The Rhetorical Construction of Food Waste in US Public Discourse

By Joshua Frye and Rebekah Fox.

Published by Food Studies: An Interdisciplinary Journal

Format Price
Article: Print $US10.00
Published online: September 16, 2015 $US5.00

Food rhetoric is an increasingly popular type of discourse. The rhetoric of food waste is clamoring to be heard amongst the many other vociferous food rhetorics presently dominant in the public discourse. This work examines the rhetorical construction of food waste by analyzing a spectrum of “food waste” frames appearing in contemporary US public discourse. Dominant food rhetorics point audiences’ attention to certain frames of understanding, issues, lenses, and grammars. Even though the rhetoric of food waste has gained more attention in the last few years, it is still formative. Drawing upon Cox’s definition of the public sphere and employing frame theory, this paper analyzes food waste discourse emanating from the US, including popular media, journalism, social movements, citizens groups, and community organizations. The analysis includes food waste diagnostic, prognostic, and motivational frames and discusses the implications of these historically bound and culturally specific rhetorical constructions.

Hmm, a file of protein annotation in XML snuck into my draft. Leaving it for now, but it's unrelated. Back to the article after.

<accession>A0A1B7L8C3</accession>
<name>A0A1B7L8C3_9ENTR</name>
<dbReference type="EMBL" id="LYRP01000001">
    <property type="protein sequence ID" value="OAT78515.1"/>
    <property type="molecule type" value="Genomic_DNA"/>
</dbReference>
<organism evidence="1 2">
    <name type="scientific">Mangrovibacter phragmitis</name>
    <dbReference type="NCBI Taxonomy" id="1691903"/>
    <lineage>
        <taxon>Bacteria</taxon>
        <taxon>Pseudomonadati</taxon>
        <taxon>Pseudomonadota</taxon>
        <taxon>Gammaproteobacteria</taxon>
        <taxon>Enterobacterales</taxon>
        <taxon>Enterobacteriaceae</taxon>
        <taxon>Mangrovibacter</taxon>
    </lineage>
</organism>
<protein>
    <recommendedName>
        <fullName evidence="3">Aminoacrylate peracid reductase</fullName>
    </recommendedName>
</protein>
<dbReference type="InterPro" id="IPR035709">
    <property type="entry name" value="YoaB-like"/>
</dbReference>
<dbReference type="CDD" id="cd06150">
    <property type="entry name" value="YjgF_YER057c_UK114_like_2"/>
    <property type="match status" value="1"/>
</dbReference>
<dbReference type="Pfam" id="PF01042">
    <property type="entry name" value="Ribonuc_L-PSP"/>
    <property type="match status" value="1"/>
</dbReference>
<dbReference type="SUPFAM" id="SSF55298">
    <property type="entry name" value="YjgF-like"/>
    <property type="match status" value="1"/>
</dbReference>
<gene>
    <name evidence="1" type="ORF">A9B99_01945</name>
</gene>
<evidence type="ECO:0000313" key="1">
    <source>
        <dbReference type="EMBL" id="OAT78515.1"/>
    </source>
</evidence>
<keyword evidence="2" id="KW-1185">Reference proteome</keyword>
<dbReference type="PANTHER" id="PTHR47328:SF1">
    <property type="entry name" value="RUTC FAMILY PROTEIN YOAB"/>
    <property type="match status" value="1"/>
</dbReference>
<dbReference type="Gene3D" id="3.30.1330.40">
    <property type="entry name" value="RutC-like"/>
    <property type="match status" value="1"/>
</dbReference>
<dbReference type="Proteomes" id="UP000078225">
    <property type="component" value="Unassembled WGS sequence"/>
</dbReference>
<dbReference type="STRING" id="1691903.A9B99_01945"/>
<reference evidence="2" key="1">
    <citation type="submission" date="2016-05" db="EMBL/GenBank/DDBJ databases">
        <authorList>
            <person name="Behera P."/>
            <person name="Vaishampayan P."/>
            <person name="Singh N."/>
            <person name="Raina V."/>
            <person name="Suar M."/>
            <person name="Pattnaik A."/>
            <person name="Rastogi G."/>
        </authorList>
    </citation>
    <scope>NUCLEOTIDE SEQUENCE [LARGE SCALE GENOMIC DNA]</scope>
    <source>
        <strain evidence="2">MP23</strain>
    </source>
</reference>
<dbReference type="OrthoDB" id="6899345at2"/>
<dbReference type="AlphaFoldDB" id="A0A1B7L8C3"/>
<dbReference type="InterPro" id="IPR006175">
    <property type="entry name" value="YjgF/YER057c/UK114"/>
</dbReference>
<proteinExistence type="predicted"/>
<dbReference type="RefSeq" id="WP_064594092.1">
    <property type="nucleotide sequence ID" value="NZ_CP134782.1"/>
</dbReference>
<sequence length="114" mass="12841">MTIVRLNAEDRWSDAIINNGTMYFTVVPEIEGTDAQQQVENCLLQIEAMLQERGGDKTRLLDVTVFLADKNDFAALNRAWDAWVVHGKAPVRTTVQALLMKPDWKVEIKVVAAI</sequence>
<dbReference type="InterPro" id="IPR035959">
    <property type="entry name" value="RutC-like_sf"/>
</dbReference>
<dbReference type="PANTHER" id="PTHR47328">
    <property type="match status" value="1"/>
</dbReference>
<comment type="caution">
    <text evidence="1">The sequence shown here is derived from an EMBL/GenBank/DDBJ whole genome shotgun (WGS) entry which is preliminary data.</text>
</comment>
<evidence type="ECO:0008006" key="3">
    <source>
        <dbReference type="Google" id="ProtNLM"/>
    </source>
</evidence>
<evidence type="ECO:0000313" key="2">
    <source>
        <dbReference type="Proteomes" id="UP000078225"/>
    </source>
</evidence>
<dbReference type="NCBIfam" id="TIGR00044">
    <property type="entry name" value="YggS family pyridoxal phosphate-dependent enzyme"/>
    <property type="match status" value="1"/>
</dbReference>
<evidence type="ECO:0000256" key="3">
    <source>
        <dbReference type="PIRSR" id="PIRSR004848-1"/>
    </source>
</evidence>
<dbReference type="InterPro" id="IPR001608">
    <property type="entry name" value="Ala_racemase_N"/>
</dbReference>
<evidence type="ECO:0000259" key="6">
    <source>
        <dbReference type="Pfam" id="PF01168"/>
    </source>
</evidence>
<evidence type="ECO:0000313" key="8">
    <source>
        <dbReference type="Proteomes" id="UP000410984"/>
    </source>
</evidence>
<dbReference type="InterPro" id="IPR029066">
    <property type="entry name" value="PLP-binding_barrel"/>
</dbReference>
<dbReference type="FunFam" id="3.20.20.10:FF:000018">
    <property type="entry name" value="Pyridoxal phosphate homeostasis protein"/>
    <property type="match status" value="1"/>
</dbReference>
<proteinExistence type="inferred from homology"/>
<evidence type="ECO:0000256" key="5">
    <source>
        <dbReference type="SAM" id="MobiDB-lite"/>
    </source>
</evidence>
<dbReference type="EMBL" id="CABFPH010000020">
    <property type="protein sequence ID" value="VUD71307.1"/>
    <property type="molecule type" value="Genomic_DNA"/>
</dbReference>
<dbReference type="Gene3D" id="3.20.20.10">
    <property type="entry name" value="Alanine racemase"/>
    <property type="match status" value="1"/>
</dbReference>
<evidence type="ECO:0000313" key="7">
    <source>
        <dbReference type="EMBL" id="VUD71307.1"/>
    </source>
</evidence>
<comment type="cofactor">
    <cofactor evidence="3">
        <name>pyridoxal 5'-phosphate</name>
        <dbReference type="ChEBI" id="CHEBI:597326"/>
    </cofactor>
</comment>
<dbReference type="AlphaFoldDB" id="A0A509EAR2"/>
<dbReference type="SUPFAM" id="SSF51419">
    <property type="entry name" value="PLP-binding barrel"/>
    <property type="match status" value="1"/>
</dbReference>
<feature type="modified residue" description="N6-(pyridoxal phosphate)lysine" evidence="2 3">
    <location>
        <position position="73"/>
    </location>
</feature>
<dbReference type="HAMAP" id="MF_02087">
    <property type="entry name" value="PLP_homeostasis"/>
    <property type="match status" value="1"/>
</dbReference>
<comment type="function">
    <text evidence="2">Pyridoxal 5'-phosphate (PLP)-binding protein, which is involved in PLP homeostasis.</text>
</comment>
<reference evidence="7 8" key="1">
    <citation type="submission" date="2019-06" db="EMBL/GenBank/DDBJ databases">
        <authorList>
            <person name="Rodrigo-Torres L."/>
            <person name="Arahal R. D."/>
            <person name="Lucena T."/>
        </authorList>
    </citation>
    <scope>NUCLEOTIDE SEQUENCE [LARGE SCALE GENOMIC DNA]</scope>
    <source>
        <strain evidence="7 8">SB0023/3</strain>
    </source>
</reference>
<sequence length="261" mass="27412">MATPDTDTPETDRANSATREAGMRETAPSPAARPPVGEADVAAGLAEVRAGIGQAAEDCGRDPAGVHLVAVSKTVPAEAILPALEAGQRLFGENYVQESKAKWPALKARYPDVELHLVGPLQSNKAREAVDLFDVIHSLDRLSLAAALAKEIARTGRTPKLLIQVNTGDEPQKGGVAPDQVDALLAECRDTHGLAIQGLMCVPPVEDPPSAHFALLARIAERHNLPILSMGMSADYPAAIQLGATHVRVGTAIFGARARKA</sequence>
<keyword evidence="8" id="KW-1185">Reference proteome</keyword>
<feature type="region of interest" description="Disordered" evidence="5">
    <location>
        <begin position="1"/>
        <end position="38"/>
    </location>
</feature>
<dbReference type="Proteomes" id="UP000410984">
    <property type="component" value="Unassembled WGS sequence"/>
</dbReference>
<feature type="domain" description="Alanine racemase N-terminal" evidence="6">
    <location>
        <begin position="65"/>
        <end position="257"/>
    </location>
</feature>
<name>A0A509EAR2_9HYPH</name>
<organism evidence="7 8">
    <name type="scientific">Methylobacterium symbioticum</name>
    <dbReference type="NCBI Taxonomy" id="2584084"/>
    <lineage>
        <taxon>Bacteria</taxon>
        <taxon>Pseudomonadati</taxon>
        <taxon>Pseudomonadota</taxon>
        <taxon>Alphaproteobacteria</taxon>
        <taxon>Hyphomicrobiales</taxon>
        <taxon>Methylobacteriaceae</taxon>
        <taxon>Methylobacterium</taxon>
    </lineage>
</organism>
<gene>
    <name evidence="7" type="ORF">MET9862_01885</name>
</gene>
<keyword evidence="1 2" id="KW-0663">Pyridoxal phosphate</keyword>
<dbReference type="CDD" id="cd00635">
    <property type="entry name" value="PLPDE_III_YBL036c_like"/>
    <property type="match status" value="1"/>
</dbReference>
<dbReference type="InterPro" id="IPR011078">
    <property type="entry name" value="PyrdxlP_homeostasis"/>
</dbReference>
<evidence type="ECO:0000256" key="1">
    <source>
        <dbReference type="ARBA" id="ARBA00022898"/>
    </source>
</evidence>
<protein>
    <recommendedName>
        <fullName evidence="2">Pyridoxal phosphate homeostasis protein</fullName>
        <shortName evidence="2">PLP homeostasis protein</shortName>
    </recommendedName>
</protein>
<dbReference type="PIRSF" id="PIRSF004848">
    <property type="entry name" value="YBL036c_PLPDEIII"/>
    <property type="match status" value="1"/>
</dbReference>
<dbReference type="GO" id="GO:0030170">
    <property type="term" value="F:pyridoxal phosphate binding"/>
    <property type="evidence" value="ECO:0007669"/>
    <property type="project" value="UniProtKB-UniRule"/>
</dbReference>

Keywords: Food Waste, Rhetorical Framing, Public Discourse

Food Studies: An Interdisciplinary Journal, Volume 5, Issue 4, December 2015, pp.43-57. Article: Print (Spiral Bound). Published online: September 16, 2015 (Article: Electronic (PDF File; 443.064KB)).

Dr. Joshua Frye

Associate Professor, Department of Communication, College of Arts, Humanities, and Social Sciences, Humboldt State University, Arcata, California, USA

Dr. Rebekah Fox

Assistant Professor, Department of Communication Studies, Texas State University, San Marcos, Texas, USA